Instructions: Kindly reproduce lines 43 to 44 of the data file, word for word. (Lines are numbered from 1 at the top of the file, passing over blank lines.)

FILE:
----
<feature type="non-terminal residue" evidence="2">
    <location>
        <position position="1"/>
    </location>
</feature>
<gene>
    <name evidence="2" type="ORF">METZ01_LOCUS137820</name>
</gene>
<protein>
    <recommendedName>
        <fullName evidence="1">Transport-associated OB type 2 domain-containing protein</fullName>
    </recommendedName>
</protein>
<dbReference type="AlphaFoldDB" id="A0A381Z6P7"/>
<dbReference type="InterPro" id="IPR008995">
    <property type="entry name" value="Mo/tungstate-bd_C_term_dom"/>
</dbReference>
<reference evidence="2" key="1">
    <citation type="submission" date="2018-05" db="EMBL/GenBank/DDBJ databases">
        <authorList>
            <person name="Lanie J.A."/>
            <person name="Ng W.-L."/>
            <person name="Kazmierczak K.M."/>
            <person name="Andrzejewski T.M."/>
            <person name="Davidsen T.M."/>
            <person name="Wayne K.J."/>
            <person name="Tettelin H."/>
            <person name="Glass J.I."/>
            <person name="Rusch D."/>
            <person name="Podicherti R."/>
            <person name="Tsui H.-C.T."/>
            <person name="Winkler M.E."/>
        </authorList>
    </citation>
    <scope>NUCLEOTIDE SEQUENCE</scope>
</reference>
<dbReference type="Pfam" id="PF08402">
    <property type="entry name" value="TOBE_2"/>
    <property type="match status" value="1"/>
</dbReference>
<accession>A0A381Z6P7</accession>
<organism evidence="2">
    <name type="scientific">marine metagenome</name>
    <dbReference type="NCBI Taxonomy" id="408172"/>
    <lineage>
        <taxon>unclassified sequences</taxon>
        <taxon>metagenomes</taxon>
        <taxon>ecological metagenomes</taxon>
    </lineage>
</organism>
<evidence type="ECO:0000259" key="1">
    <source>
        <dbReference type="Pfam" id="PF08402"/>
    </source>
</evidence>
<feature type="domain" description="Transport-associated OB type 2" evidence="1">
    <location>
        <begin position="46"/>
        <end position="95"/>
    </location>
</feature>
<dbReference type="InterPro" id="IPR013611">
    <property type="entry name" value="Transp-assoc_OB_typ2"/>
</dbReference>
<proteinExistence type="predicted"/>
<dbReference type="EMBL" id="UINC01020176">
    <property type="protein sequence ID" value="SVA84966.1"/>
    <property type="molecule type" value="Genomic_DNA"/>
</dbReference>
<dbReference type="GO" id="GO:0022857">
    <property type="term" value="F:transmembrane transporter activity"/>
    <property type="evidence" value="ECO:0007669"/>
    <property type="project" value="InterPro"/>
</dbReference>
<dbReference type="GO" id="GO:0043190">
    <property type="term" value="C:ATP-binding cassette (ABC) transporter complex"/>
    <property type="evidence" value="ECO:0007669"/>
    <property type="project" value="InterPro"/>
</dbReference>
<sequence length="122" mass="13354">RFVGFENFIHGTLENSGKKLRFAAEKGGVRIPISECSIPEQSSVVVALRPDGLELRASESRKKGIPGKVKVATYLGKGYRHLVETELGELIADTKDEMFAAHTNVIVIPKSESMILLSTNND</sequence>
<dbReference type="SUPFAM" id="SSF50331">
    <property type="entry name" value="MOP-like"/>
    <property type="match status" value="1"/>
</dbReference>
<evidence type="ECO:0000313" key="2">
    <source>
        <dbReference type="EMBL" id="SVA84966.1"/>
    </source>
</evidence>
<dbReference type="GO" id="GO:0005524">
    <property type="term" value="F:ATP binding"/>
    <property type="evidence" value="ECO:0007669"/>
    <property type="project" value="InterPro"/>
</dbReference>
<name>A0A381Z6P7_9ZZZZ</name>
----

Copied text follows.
    <name type="scientific">marine metagenome</name>
    <dbReference type="NCBI Taxonomy" id="408172"/>